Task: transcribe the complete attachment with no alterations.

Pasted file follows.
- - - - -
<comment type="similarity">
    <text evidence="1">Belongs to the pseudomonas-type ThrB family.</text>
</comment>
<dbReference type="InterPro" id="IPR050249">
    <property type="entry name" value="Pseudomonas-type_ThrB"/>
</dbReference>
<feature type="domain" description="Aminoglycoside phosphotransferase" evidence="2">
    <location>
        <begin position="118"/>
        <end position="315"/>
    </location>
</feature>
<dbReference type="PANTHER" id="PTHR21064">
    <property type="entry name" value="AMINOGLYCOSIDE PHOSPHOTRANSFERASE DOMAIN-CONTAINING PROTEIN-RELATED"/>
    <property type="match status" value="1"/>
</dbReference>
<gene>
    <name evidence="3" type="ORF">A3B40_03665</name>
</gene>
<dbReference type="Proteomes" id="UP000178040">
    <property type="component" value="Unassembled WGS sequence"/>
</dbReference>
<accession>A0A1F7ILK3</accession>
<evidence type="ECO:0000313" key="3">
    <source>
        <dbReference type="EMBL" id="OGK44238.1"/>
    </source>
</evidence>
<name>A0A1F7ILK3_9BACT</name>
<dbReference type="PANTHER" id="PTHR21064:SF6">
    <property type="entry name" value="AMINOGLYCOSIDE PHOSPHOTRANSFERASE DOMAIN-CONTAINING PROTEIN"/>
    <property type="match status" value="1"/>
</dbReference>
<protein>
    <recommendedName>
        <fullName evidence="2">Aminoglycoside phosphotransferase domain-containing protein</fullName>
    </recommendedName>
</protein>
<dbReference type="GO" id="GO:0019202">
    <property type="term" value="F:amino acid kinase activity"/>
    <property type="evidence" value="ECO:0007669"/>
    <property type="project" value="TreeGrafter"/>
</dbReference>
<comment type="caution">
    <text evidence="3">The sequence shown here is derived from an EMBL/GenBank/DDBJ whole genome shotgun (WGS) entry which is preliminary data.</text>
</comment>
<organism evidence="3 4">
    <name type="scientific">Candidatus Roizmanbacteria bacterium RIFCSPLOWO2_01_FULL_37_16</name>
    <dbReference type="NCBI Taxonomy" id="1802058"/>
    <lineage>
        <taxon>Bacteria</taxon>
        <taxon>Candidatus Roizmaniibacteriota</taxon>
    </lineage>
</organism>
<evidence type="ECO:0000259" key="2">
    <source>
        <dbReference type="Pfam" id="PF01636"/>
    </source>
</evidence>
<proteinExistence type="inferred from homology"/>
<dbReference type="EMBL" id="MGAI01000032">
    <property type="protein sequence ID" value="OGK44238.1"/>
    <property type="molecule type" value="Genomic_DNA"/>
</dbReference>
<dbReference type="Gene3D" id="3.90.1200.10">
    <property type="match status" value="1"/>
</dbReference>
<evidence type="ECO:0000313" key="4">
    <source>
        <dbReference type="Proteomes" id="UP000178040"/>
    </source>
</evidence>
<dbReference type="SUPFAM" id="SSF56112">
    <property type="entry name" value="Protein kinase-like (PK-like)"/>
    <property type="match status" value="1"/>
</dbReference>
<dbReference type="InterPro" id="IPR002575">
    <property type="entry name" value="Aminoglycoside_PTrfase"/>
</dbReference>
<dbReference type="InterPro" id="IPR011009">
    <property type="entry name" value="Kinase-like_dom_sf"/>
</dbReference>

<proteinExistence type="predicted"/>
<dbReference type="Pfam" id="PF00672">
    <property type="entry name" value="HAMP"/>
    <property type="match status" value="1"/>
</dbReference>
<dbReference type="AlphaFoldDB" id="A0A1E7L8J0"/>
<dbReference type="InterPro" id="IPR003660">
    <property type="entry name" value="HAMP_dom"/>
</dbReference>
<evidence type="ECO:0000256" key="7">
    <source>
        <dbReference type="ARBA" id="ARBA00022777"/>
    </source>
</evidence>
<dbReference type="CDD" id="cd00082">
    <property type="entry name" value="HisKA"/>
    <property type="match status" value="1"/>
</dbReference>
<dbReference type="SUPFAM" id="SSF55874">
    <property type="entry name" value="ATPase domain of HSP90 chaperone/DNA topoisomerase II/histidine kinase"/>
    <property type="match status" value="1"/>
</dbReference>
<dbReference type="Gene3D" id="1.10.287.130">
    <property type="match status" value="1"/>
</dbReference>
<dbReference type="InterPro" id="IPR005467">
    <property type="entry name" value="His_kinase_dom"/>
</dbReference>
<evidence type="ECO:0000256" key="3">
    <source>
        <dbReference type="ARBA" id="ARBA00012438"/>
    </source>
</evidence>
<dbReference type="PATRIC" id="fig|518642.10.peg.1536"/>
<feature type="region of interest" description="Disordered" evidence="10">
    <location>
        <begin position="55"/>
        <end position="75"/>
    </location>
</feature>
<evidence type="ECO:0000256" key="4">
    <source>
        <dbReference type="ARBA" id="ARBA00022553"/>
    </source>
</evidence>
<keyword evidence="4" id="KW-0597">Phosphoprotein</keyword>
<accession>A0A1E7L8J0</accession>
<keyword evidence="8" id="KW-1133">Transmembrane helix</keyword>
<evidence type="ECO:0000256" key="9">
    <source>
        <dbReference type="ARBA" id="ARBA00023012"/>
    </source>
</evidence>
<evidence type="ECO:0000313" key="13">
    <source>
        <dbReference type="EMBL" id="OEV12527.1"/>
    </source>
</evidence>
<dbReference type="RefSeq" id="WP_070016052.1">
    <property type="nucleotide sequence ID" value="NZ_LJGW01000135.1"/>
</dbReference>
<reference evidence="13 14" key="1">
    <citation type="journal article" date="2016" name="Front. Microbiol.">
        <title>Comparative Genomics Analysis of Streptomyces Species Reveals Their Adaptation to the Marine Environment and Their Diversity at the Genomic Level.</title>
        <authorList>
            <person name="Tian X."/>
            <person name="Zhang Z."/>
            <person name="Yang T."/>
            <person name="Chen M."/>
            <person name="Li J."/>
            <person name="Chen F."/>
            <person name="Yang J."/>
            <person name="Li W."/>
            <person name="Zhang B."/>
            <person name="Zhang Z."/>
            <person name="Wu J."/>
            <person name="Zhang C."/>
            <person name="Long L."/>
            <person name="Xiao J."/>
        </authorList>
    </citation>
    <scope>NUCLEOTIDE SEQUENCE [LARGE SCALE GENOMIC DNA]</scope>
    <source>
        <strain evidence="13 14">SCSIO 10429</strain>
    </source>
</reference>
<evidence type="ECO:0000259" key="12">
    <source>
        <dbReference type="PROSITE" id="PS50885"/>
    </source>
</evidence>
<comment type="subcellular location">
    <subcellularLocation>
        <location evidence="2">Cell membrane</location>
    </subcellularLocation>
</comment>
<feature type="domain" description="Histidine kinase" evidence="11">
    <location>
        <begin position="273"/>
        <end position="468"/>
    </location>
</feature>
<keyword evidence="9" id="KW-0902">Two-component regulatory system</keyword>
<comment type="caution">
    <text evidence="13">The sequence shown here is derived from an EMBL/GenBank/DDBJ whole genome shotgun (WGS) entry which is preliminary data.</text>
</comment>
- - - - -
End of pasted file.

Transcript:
<comment type="similarity">
    <text evidence="1">Belongs to the pseudomonas-type ThrB family.</text>
</comment>
<dbReference type="InterPro" id="IPR050249">
    <property type="entry name" value="Pseudomonas-type_ThrB"/>
</dbReference>
<feature type="domain" description="Aminoglycoside phosphotransferase" evidence="2">
    <location>
        <begin position="118"/>
        <end position="315"/>
    </location>
</feature>
<dbReference type="PANTHER" id="PTHR21064">
    <property type="entry name" value="AMINOGLYCOSIDE PHOSPHOTRANSFERASE DOMAIN-CONTAINING PROTEIN-RELATED"/>
    <property type="match status" value="1"/>
</dbReference>
<gene>
    <name evidence="3" type="ORF">A3B40_03665</name>
</gene>
<dbReference type="Proteomes" id="UP000178040">
    <property type="component" value="Unassembled WGS sequence"/>
</dbReference>
<accession>A0A1F7ILK3</accession>
<evidence type="ECO:0000313" key="3">
    <source>
        <dbReference type="EMBL" id="OGK44238.1"/>
    </source>
</evidence>
<name>A0A1F7ILK3_9BACT</name>
<dbReference type="PANTHER" id="PTHR21064:SF6">
    <property type="entry name" value="AMINOGLYCOSIDE PHOSPHOTRANSFERASE DOMAIN-CONTAINING PROTEIN"/>
    <property type="match status" value="1"/>
</dbReference>
<protein>
    <recommendedName>
        <fullName evidence="2">Aminoglycoside phosphotransferase domain-containing protein</fullName>
    </recommendedName>
</protein>
<dbReference type="GO" id="GO:0019202">
    <property type="term" value="F:amino acid kinase activity"/>
    <property type="evidence" value="ECO:0007669"/>
    <property type="project" value="TreeGrafter"/>
</dbReference>
<comment type="caution">
    <text evidence="3">The sequence shown here is derived from an EMBL/GenBank/DDBJ whole genome shotgun (WGS) entry which is preliminary data.</text>
</comment>
<organism evidence="3 4">
    <name type="scientific">Candidatus Roizmanbacteria bacterium RIFCSPLOWO2_01_FULL_37_16</name>
    <dbReference type="NCBI Taxonomy" id="1802058"/>
    <lineage>
        <taxon>Bacteria</taxon>
        <taxon>Candidatus Roizmaniibacteriota</taxon>
    </lineage>
</organism>
<evidence type="ECO:0000259" key="2">
    <source>
        <dbReference type="Pfam" id="PF01636"/>
    </source>
</evidence>
<proteinExistence type="inferred from homology"/>
<dbReference type="EMBL" id="MGAI01000032">
    <property type="protein sequence ID" value="OGK44238.1"/>
    <property type="molecule type" value="Genomic_DNA"/>
</dbReference>
<dbReference type="Gene3D" id="3.90.1200.10">
    <property type="match status" value="1"/>
</dbReference>
<evidence type="ECO:0000313" key="4">
    <source>
        <dbReference type="Proteomes" id="UP000178040"/>
    </source>
</evidence>
<dbReference type="SUPFAM" id="SSF56112">
    <property type="entry name" value="Protein kinase-like (PK-like)"/>
    <property type="match status" value="1"/>
</dbReference>
<dbReference type="InterPro" id="IPR002575">
    <property type="entry name" value="Aminoglycoside_PTrfase"/>
</dbReference>
<dbReference type="InterPro" id="IPR011009">
    <property type="entry name" value="Kinase-like_dom_sf"/>
</dbReference>

<proteinExistence type="predicted"/>
<dbReference type="Pfam" id="PF00672">
    <property type="entry name" value="HAMP"/>
    <property type="match status" value="1"/>
</dbReference>
<dbReference type="AlphaFoldDB" id="A0A1E7L8J0"/>
<dbReference type="InterPro" id="IPR003660">
    <property type="entry name" value="HAMP_dom"/>
</dbReference>
<evidence type="ECO:0000256" key="7">
    <source>
        <dbReference type="ARBA" id="ARBA00022777"/>
    </source>
</evidence>
<dbReference type="CDD" id="cd00082">
    <property type="entry name" value="HisKA"/>
    <property type="match status" value="1"/>
</dbReference>
<dbReference type="SUPFAM" id="SSF55874">
    <property type="entry name" value="ATPase domain of HSP90 chaperone/DNA topoisomerase II/histidine kinase"/>
    <property type="match status" value="1"/>
</dbReference>
<dbReference type="Gene3D" id="1.10.287.130">
    <property type="match status" value="1"/>
</dbReference>
<dbReference type="InterPro" id="IPR005467">
    <property type="entry name" value="His_kinase_dom"/>
</dbReference>
<evidence type="ECO:0000256" key="3">
    <source>
        <dbReference type="ARBA" id="ARBA00012438"/>
    </source>
</evidence>
<dbReference type="PATRIC" id="fig|518642.10.peg.1536"/>
<feature type="region of interest" description="Disordered" evidence="10">
    <location>
        <begin position="55"/>
        <end position="75"/>
    </location>
</feature>
<evidence type="ECO:0000256" key="4">
    <source>
        <dbReference type="ARBA" id="ARBA00022553"/>
    </source>
</evidence>
<keyword evidence="4" id="KW-0597">Phosphoprotein</keyword>
<accession>A0A1E7L8J0</accession>
<keyword evidence="8" id="KW-1133">Transmembrane helix</keyword>
<evidence type="ECO:0000256" key="9">
    <source>
        <dbReference type="ARBA" id="ARBA00023012"/>
    </source>
</evidence>
<evidence type="ECO:0000313" key="13">
    <source>
        <dbReference type="EMBL" id="OEV12527.1"/>
    </source>
</evidence>
<dbReference type="RefSeq" id="WP_070016052.1">
    <property type="nucleotide sequence ID" value="NZ_LJGW01000135.1"/>
</dbReference>
<reference evidence="13 14" key="1">
    <citation type="journal article" date="2016" name="Front. Microbiol.">
        <title>Comparative Genomics Analysis of Streptomyces Species Reveals Their Adaptation to the Marine Environment and Their Diversity at the Genomic Level.</title>
        <authorList>
            <person name="Tian X."/>
            <person name="Zhang Z."/>
            <person name="Yang T."/>
            <person name="Chen M."/>
            <person name="Li J."/>
            <person name="Chen F."/>
            <person name="Yang J."/>
            <person name="Li W."/>
            <person name="Zhang B."/>
            <person name="Zhang Z."/>
            <person name="Wu J."/>
            <person name="Zhang C."/>
            <person name="Long L."/>
            <person name="Xiao J."/>
        </authorList>
    </citation>
    <scope>NUCLEOTIDE SEQUENCE [LARGE SCALE GENOMIC DNA]</scope>
    <source>
        <strain evidence="13 14">SCSIO 10429</strain>
    </source>
</reference>
<evidence type="ECO:0000259" key="12">
    <source>
        <dbReference type="PROSITE" id="PS50885"/>
    </source>
</evidence>
<comment type="subcellular location">
    <subcellularLocation>
        <location evidence="2">Cell membrane</location>
    </subcellularLocation>
</comment>
<feature type="domain" description="Histidine kinase" evidence="11">
    <location>
        <begin position="273"/>
        <end position="468"/>
    </location>
</feature>
<keyword evidence="9" id="KW-0902">Two-component regulatory system</keyword>
<comment type="caution">
    <text evidence="13">The sequence shown here is derived from an EMBL/GenBank/DDBJ whole genome shotgun (WGS) entry which is preliminary data.</text>
</comment>